Uncle’s rules and regulations are so vast and complex as to effectively give the institutions carte blanche to exercise arbitrary judgments on who gets what, when and where. The powers behind the curtain are snake oil salesmen who, in the case of politicians, have lined their pockets by finessing what was intended to be a few years of public service into lifelong careers. (Have you ever counted the number of 70 and 80-year-old fogies in Congress? Meh!) In turn, they insulate themselves with a front line of automatons who spew memorized schlock to the public so they themselves never have to deal with us, the hoi polloi.

At the same time irrational bureaucrats are denying legitimate claims, they’re creating a brouhaha about Medicare fraud. “See it, report it,” they encourage. I’ve no doubt it exists, but who in their right mind thinks ambulances are at the core of the deceit? To the Medicare Gestapo it’s a page out of “Willy Wonka and the Chocolate Factory.” They evidently believe millions of older Americans are plotting to win the golden ticket and get a free ride in an ambulance.

Are they addled? Perhaps they are. Exit Willy Wonka. Enter Forrest Gump in a brown shirt, utterly devoted to his cause, but not having the foggiest notion what the cause is. No sweat. After all, life is a “box of chocolates” and American baby boomers had better get used to it.
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Re: Anatomy of a Medicare Appeal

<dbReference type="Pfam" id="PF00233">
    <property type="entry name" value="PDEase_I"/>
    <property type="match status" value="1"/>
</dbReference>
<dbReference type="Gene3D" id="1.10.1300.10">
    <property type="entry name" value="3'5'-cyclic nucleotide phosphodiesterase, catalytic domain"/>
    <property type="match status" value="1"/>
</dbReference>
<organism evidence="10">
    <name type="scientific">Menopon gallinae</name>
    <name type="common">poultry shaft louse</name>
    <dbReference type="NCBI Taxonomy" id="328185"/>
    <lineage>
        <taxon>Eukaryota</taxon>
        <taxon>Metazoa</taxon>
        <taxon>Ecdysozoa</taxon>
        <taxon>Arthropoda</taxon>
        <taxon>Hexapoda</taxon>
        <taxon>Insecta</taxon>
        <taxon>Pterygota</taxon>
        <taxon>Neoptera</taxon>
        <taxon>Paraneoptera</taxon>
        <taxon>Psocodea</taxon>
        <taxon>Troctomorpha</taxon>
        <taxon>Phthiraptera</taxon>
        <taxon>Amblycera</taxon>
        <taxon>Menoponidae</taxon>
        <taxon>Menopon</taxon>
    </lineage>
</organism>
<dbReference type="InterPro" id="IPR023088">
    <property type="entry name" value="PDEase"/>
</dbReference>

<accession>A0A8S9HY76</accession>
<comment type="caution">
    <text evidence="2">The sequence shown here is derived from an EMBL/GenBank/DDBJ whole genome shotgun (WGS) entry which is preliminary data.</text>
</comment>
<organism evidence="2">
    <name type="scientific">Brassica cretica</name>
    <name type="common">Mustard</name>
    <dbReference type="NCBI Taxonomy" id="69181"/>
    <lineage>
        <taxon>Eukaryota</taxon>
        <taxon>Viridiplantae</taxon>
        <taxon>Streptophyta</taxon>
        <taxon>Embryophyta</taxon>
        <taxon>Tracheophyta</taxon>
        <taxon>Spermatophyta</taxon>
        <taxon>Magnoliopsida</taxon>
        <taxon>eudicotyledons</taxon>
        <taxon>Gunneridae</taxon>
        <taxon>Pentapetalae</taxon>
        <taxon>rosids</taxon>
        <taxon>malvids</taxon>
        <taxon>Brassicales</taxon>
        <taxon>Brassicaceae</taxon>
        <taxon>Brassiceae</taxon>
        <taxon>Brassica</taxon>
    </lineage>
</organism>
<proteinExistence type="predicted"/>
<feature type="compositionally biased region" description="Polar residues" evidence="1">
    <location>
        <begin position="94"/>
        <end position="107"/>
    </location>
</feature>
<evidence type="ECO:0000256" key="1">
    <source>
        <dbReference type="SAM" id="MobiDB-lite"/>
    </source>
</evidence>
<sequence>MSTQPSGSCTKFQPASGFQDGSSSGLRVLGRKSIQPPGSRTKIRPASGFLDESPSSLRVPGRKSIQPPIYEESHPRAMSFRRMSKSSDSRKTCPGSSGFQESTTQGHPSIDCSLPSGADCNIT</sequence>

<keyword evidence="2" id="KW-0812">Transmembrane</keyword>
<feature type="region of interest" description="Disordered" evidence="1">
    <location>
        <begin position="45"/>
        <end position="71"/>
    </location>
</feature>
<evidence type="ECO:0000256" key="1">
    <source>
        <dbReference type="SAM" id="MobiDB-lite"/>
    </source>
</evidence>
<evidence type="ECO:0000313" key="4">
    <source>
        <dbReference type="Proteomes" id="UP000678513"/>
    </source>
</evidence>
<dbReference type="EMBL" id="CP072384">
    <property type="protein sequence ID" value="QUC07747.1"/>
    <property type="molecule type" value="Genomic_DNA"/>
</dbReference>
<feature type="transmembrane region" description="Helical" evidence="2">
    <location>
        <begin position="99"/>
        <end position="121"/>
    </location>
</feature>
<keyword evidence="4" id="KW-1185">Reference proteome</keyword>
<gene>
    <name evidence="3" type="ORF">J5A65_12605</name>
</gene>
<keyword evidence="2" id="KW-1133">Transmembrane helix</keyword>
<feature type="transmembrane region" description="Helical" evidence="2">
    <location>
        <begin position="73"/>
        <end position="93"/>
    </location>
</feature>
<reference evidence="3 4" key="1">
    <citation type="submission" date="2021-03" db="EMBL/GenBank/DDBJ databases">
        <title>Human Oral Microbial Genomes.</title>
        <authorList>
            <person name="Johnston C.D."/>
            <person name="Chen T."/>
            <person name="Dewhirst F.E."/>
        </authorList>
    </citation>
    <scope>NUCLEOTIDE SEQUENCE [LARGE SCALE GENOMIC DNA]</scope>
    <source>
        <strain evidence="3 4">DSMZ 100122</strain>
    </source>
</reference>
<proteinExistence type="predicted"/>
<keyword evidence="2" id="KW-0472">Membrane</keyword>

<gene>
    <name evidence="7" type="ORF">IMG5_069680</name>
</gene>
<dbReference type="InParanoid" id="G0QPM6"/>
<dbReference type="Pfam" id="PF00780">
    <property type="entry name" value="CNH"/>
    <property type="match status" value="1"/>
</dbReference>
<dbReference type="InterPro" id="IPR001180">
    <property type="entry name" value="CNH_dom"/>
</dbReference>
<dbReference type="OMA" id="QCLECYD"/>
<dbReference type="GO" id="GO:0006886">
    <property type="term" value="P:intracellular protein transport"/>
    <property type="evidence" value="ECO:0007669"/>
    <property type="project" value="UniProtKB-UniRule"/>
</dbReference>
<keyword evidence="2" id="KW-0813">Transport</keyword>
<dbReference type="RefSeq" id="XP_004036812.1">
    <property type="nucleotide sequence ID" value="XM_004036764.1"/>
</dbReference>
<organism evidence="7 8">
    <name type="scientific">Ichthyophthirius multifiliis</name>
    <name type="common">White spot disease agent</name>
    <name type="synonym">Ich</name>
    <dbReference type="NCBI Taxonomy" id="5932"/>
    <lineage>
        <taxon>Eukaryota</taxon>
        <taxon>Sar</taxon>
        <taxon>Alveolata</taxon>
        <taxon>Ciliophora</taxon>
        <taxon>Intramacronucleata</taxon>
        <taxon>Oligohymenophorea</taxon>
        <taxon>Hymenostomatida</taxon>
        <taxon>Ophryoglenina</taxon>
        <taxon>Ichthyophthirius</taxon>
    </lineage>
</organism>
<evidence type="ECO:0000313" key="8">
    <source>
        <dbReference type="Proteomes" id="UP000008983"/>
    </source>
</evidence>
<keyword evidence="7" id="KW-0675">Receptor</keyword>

Postby Robin » Wed Aug 21, 2013 11:21 am

It all defies logic. Have past appeals gotten you anywhere?

In our local area, as I think in many others, you can call the fire department directly and tell them you want a "lift assist" and it's not an emergency. They seem to do this for free, and EMTs aren't called unless there's a problem. This would be for those situations where your husband has fallen, can't get himself up, and you aren't worried that there's a new problem (head bleed, broken bone, etc).
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Re: Anatomy of a Medicare Appeal

Postby CarlaL48 » Wed Aug 21, 2013 11:31 am

The EMT's come with the territory here, Robin, but they will do just a "lift assist" if that's all you need. Our problem is we didn't know what was wrong with Dale on April 1. The fact he couldn't get up made me think he might have had a stroke. It was the EMT's who wanted to take him to the hospital to have him "checked out." So, go figure.

I really do believe Medicare (and all such federal agencies) purposely confound and obfuscate to the point they can get away with anything. But I am going to give it one more try...
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Re: Anatomy of a Medicare Appeal

Postby gulfcoastpsp » Sat Aug 24, 2013 3:08 am

Hello Carla:

California and Washington DC hold hands daily, in my opinion. You might consider a different approach that allows you to think like they think so you win the negotiations, i.e., cost reductions. Use that as your basic premise. Sit back and listen...